In these and many other cases, statutory damages can reach jaw-dropping amounts that are out of proportion to any actual harm caused by infringement, and far beyond the multipliers commonly used in other areas of the law to punish and deter wrongdoing.

Notably, statutory damages are paid not to the government (as with a criminal fine) but to the copyright holder who brought the lawsuit. When statutory damages are many times the cost of the harm that the copyright holder actually suffered, the copyright holder comes out far ahead at the end of the lawsuit.

And while it’s true that higher penalties will deter more people from infringing copyright—to a certain point—it’s hard to see how the possibility of a $675,000 penalty will deter an individual more than a $50,000 one if either amount will cause bankruptcy. Increasing penalties beyond all reason doesn’t increase deterrence.

II. Penalties Are Unpredictable

Damage awards vary widely from one copyright case to the next. With no guidelines in the Copyright Act and no requirement for plaintiffs to prove actual harm, each case becomes a roll of the dice. Anyone whose business and daily activities touch creative works—an entrepreneur, investor, artist, or technology user—faces incredible uncertainty.

For example, a record label challenging three companies that used its recordings under similar circumstances received $10,000 per work in one case, $30,000 per work in another, and $50,000 per work in a third.17 One photocopying service that reproduced book chapters and articles for use in student coursepacks was ordered to pay $5,000 per infringed work, while another was assessed $50,000 per work for the same conduct.18

It’s also hard to predict when a court will label an infringement “willful,” and eligible for the enhanced damages range of $30,000 to $150,000 per work. Sometimes, even a person or business that uses their best efforts not to infringe or encourage infringement, relying on fair use and other limitations on copyright law, is still declared a “willful infringer” and hit with massive penalties. This happened in the case, even though made online digital music available only to people who could prove they already owned the music on CD.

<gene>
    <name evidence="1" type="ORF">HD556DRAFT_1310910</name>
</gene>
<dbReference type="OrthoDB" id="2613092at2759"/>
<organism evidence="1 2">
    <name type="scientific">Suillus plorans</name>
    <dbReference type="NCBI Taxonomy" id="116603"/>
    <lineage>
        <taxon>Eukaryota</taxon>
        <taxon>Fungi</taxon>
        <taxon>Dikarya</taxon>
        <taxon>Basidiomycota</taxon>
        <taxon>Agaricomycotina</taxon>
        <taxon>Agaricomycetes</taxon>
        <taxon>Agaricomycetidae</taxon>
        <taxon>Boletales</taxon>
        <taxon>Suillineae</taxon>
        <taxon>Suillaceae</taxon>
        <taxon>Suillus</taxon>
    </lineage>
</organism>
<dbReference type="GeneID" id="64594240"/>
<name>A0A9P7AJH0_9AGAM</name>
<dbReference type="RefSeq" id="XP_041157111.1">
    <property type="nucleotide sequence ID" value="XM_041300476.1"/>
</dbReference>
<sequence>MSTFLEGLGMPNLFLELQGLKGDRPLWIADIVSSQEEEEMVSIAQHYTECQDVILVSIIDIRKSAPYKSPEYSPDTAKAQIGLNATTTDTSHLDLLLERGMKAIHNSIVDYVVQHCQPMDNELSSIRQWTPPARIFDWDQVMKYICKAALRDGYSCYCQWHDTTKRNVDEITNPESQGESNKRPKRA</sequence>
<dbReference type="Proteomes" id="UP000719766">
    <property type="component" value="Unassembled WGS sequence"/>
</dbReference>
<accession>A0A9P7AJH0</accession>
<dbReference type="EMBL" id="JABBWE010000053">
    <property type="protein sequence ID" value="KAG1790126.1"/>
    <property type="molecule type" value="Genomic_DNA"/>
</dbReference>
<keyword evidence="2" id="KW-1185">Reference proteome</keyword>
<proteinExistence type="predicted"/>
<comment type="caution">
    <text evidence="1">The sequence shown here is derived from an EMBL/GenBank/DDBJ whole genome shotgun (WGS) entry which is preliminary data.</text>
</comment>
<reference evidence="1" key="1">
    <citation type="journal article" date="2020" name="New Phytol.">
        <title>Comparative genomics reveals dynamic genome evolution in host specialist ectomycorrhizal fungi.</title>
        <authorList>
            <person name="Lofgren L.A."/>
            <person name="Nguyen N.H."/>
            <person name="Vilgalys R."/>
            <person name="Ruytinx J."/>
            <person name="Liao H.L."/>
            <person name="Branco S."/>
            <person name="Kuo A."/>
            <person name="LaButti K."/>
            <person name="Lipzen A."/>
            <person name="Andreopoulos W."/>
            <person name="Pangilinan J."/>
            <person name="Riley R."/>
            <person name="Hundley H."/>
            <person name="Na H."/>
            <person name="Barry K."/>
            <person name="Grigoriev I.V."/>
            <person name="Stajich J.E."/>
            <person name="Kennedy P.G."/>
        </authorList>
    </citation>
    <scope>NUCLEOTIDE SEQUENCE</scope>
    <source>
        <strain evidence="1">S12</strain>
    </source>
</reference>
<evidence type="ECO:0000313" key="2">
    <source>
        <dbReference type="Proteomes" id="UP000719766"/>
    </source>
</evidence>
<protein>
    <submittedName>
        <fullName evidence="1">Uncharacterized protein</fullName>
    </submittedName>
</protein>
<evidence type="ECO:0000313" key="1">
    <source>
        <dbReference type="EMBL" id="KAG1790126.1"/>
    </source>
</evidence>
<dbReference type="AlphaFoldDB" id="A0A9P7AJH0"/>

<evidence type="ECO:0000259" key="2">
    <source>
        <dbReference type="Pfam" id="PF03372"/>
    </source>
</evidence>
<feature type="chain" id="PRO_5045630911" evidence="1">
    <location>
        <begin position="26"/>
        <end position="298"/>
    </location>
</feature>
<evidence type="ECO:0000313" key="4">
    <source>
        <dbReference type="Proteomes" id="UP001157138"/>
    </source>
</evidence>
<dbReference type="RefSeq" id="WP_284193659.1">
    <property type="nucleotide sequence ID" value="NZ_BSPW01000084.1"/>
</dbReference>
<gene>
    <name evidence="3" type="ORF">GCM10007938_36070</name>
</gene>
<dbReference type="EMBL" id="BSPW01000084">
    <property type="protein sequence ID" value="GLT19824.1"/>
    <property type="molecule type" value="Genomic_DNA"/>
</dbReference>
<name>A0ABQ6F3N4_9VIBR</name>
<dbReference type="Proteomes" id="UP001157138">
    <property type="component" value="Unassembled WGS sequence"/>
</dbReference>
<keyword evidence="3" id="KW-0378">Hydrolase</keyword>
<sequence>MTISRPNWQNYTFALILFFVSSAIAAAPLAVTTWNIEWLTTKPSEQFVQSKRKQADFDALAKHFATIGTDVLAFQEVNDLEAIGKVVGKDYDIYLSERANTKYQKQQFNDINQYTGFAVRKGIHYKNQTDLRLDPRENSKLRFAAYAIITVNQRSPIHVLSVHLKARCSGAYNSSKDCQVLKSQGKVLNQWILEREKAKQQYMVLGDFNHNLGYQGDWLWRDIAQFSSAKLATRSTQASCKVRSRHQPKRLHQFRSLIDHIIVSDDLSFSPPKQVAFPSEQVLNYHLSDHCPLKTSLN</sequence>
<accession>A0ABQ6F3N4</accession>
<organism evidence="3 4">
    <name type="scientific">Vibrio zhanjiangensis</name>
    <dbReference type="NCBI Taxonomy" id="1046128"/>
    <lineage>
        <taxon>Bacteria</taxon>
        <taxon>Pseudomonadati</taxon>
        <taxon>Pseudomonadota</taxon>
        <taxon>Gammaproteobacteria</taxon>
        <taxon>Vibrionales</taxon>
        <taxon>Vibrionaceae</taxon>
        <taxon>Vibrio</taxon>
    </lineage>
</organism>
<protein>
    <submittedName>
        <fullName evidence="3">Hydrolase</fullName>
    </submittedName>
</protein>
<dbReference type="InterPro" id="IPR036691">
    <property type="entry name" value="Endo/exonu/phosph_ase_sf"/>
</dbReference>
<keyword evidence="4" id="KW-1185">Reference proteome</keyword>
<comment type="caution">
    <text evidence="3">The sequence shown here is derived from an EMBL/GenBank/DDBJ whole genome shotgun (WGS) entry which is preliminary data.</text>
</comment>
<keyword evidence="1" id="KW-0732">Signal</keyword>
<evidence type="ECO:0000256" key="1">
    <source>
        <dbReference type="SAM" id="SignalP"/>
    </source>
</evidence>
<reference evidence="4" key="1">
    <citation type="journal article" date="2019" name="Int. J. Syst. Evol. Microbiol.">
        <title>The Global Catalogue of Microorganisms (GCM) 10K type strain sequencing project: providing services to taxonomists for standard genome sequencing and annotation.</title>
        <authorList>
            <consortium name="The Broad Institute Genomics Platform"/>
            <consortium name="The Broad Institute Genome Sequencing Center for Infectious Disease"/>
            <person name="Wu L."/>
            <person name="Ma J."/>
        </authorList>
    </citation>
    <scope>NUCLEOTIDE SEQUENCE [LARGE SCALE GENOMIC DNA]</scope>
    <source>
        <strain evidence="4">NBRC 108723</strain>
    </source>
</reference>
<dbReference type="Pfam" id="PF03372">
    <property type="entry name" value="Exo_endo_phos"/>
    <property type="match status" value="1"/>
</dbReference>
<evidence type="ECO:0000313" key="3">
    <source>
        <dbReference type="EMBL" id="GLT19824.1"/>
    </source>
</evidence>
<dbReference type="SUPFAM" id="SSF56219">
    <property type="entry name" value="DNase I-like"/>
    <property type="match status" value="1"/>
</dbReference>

For a person who uses ten copyrighted works, being found liable for $7,500 in damages is very different from being penalized at $1,000,000. Yet both are possible—and there’s little or no way to tell beforehand what a court will do. Sometimes courts hand down a massive penalty regardless of the user’s motivations or attempts to comply with the law in good faith.19

III. Excessive and Unpredictable Penalties Undermine Copyright’s Purpose

A. Copyright’s Penalties Are a Roadblock for Entrepreneurship

Legal risk is often a normal part of doing business.  The way most companies manage that risk is by trying to abide by the law.

But if your technology could touch copyrighted works (as many do these days), it’s not always clear how the law applies. And that means companies can’t figure out where and how to invest. Because massive statutory damages can be awarded even if your product has little or no impact on the market for the copyrighted works, and a good faith attempt to comply with the law (such as by adhering to copyright’s fair use doctrine) might not prevent a business-killing award, innovators who don’t start out in a favored relationship with major copyright holders effectively have no way to mitigate their risk at the outset—except to direct their creative energies away from many forms of information technology. And with no way to mitigate the risk of crippling damages in a lawsuit, innovators struggle to attract early investment.